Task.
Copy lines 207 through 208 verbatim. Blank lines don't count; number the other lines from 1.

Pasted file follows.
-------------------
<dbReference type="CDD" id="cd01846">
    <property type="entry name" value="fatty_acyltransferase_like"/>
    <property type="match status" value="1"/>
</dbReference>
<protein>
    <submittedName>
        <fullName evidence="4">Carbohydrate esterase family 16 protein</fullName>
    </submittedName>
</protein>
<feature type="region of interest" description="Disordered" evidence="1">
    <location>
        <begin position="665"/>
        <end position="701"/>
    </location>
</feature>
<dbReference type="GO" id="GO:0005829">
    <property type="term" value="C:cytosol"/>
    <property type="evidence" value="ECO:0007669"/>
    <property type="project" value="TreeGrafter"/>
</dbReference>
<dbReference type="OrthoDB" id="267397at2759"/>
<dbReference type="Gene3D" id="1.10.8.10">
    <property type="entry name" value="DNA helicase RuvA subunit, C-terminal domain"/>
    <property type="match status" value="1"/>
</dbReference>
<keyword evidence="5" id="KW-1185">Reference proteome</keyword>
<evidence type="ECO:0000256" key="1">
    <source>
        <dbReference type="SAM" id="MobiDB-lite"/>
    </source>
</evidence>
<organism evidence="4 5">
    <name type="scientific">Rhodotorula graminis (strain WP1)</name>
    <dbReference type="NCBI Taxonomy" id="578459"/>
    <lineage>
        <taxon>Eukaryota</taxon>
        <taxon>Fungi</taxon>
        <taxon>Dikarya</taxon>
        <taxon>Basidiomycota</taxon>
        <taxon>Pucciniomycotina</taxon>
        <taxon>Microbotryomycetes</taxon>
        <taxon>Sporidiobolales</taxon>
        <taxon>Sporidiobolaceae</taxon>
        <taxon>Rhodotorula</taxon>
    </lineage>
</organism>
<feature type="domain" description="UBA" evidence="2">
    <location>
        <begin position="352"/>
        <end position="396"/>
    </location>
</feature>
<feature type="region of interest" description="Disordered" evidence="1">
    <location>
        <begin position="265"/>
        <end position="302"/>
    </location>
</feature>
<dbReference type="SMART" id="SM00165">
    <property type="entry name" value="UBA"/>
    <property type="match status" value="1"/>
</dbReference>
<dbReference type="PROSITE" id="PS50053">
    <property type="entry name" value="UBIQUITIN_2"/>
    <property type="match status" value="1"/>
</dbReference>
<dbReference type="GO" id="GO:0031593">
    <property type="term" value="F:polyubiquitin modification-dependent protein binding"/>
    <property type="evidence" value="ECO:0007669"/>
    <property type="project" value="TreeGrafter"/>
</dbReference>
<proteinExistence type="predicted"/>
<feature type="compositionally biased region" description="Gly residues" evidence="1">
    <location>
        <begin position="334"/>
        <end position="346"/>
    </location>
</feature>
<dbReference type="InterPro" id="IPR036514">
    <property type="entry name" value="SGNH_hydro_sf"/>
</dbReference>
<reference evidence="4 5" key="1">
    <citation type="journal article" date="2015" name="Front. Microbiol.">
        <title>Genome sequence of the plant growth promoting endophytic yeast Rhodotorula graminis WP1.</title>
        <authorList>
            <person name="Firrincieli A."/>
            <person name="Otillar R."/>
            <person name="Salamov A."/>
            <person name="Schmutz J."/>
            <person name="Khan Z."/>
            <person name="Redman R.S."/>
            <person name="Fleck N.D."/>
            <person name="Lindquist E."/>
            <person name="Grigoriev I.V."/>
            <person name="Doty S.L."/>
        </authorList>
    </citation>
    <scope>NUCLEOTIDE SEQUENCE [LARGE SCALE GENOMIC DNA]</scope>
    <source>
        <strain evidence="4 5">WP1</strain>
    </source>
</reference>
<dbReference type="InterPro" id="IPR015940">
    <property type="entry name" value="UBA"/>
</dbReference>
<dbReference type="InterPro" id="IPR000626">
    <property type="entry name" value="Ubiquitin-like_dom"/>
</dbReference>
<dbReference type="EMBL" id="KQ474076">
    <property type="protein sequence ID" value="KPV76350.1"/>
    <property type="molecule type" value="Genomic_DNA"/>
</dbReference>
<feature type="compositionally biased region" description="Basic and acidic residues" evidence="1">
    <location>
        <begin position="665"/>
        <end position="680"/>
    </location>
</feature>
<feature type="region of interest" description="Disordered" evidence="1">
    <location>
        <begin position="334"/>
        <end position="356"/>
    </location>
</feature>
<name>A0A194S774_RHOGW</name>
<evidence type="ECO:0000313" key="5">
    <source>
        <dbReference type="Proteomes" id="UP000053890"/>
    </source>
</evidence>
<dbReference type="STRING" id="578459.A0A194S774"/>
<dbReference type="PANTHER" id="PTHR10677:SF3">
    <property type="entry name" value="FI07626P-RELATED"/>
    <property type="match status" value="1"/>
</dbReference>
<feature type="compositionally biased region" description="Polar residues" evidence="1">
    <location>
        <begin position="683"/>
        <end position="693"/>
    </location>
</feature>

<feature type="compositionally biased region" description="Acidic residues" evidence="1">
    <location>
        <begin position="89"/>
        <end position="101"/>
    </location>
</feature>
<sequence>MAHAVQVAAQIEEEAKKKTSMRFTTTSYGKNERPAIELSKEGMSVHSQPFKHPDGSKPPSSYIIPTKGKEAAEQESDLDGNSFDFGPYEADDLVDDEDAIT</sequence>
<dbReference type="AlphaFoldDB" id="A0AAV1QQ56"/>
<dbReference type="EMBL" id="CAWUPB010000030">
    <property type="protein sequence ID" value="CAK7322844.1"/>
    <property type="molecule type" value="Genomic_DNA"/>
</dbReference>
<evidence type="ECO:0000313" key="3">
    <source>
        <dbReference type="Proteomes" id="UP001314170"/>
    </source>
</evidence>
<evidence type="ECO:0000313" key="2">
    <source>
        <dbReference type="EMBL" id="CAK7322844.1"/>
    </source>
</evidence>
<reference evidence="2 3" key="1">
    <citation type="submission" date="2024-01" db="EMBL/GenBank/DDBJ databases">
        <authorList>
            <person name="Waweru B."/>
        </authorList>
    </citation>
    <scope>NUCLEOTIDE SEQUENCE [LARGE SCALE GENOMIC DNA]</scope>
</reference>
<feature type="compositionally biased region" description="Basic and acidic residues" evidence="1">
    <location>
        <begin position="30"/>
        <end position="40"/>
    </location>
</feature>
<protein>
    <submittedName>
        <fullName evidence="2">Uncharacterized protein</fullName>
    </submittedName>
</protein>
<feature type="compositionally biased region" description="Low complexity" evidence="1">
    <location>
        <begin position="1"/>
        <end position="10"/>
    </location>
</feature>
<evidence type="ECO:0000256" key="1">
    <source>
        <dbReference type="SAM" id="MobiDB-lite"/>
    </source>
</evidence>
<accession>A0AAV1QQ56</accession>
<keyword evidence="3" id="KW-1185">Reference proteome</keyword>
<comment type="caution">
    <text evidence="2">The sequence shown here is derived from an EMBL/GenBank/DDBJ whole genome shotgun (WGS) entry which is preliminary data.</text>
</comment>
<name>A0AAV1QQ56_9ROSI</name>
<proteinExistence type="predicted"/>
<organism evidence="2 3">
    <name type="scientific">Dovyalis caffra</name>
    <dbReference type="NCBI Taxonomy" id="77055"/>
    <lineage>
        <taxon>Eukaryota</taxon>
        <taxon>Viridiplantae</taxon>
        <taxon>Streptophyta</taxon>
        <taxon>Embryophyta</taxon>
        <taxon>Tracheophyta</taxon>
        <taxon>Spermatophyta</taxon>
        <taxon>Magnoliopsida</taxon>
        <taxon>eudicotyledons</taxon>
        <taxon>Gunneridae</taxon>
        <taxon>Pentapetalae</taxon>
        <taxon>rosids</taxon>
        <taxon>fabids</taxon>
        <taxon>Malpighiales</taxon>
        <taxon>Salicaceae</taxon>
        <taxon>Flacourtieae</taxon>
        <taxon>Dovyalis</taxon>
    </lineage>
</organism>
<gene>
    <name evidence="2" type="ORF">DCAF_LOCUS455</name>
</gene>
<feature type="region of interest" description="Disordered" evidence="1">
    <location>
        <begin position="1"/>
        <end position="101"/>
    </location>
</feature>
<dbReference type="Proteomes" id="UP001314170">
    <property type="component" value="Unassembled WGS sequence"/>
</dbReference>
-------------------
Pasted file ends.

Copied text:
        <taxon>Streptophyta</taxon>
        <taxon>Embryophyta</taxon>